There are 714 challenges in the game. That’s not a typo or some weird exaggeration. There’s a lot of challenges to complete in Tony Hawk’s Pro Skater 1 + 2. Doing so can unlock session videos from your chosen skater, decks, and more. It’s clear Vicarious Visions knows this game will be played to death, so they’ve done what they could to extend the life of the game beyond the originals, and give something for veteran players to do long after completing the tours.
I could use a little help
There are some really great accessibility options to be found in the game. Whether you’re new to the series, or need help by another means. The game includes some game mods riight away, allowing you to have perfect rail balance, lip balance, an always full special meter, and more. As you progress through the game and complete the tours to 100%, you’ll unlock visual cheats that change the look of the game, or size adjustments that can make you an Ant-Man or a Giant Man. I’m glad the idea of cheats isn’t lost here.
Tony Hawk’s Pro Skater 1 + 2 is incredible on PC. It’s got mouse-driven menus, HDR and ultra-widescreen support, as well a number settings you can tweak and dial. I had the game completed maxed on all settings, and it rarely dipped below 165fps, which is where I cap my framerate to match my monitor. Being able to run this game at such high framerates is unreal, but absolutely welcome from where this series started. Visually it resembles nothing like the original release except in layout, yet it feels instantly familiar when you look at it, just maybe the time of day or weather has changed. It’s a technical marvel, and in-line with how exemplary this release is.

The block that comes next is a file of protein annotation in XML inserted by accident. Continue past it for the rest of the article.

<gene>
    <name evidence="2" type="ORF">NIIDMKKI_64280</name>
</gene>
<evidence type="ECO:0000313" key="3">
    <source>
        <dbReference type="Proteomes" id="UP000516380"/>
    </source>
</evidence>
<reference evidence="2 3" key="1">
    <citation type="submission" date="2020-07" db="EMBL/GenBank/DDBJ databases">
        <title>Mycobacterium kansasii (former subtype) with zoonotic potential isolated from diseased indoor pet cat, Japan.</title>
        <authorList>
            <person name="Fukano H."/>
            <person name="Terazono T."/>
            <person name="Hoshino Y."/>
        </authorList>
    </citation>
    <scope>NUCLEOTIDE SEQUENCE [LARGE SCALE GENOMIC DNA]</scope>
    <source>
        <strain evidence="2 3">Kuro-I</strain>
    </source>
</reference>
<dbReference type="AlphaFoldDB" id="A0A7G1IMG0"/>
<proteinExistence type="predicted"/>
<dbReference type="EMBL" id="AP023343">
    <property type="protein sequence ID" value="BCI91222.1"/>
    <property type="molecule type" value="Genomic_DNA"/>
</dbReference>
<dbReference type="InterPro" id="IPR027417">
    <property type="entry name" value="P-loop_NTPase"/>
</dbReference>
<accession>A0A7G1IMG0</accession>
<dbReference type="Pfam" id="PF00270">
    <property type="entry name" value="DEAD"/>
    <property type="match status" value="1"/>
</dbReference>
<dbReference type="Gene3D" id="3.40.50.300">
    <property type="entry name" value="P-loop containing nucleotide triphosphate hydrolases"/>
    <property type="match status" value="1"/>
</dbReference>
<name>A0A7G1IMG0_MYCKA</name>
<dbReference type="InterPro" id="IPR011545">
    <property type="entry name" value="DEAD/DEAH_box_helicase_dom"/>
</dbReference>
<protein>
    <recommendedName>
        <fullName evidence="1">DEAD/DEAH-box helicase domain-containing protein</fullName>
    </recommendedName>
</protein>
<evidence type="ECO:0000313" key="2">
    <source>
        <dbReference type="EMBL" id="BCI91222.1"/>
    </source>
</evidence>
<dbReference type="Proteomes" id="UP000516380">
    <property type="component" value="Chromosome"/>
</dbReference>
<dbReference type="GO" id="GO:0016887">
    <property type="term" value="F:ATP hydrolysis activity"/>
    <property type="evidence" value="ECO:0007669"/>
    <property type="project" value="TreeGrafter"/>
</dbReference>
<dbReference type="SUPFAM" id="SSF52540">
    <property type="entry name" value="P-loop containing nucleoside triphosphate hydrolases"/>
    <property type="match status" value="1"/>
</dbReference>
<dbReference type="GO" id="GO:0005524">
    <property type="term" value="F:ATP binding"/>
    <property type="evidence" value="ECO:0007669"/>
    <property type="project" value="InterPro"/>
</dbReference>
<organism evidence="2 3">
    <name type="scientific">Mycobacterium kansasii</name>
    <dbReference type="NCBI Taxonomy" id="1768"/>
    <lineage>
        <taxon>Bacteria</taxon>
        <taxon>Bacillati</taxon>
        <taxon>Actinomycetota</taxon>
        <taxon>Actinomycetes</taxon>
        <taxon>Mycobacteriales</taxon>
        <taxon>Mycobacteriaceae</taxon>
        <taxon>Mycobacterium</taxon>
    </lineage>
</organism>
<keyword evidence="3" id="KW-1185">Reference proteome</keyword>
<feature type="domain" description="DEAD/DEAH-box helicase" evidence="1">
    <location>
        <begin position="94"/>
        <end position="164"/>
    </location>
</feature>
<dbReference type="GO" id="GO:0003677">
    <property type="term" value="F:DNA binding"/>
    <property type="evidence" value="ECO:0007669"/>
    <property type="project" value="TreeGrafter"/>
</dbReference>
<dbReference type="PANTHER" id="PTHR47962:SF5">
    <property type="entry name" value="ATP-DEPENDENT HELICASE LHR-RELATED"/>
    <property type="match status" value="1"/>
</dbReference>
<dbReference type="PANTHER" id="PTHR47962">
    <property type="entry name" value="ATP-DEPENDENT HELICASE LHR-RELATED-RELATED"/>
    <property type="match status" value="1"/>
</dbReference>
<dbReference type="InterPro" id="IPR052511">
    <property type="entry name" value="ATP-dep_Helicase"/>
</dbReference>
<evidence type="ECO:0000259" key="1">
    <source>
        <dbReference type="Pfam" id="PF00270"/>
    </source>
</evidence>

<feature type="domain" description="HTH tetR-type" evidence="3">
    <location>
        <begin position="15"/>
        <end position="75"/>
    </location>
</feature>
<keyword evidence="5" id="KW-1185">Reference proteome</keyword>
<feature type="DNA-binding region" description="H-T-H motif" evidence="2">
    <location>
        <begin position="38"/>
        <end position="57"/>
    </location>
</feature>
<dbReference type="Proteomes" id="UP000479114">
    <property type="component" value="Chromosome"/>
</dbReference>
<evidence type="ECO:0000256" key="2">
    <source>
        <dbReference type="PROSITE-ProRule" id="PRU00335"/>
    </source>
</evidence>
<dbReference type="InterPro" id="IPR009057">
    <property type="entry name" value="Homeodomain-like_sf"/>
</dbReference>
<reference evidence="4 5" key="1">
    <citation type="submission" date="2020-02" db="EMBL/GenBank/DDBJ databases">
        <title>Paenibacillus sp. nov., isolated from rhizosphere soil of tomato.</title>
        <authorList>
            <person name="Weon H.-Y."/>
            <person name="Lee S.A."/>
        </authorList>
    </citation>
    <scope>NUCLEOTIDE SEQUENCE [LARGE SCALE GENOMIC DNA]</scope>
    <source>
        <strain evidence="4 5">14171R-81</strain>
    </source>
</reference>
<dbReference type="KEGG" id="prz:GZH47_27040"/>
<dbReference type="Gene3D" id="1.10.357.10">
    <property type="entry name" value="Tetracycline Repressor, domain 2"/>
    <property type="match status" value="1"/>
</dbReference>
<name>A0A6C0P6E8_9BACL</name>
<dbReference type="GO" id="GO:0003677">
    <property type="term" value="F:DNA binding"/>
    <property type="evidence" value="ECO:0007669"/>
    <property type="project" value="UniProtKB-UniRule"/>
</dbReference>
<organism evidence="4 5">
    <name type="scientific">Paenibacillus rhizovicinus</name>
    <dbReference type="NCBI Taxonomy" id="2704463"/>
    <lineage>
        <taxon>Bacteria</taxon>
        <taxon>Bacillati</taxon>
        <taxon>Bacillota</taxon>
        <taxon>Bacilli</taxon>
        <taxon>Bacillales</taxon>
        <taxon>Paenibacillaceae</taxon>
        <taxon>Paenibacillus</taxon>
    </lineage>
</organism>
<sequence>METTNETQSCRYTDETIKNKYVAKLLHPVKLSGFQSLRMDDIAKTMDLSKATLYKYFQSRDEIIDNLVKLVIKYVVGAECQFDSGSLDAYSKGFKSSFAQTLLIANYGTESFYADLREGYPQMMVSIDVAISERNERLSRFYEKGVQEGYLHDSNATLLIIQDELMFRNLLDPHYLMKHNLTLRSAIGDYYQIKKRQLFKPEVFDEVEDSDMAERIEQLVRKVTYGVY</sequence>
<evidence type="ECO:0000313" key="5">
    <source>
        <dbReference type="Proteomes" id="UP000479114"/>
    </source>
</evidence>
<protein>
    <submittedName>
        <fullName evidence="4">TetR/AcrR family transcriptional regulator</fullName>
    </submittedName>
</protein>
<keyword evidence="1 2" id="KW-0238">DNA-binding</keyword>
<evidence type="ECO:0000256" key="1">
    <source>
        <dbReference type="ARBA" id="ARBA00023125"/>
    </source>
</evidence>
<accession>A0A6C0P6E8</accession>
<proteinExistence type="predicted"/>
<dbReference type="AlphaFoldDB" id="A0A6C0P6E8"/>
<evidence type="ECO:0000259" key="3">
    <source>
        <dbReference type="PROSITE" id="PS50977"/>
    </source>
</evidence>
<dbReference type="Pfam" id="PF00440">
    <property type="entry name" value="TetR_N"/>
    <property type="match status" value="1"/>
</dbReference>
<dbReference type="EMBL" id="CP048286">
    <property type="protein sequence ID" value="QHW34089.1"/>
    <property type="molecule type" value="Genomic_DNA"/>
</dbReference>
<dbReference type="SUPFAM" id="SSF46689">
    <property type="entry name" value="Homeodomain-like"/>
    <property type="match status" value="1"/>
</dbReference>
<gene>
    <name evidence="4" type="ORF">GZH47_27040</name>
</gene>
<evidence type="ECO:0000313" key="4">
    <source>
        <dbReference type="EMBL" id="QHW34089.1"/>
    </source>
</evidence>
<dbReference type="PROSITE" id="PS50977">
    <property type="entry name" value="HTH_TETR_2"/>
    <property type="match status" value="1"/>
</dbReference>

My PC Specs:
– Microsoft Windows 10 Pro
– Intel Core i9 9900K @ 5Ghz (Turbo)
– Corsair H115i RGB PLATINUM 97 CFM Liquid CPU Cooler
– Corsair Vengeance RGB Pro 32 GB (2 x 16 GB) DDR4-3200 Memory
– EVGA GeForce RTX 2080 Ti 11 GB XC ULTRA GAMING
– Seagate FireCuda SSD (500GB)
– Seagate BarraCuda SSD (1TB / 2TB)
Tony Hawk’s Pro Skater is back in a tremendous way. Where every move, every level, every detail matches or exceeds the first two games, and doesn’t miss a step in its recreation. Movement in the game feels just right as the memories come flooding in. It’s so fresh and exciting thanks to the challenge system, as well as numerous other improvements and enhancements. Vicarious Visions have redefined what it is to be a remake, and have done so spectacularly. Tony Hawk’s Pro Skater 1 + 2 is The Second Coming of Christ Air.
An Epic Games Store code for Tony Hawk’s Pro Skater 1 + 2 – Deluxe Edition was provided by Activision for review purposes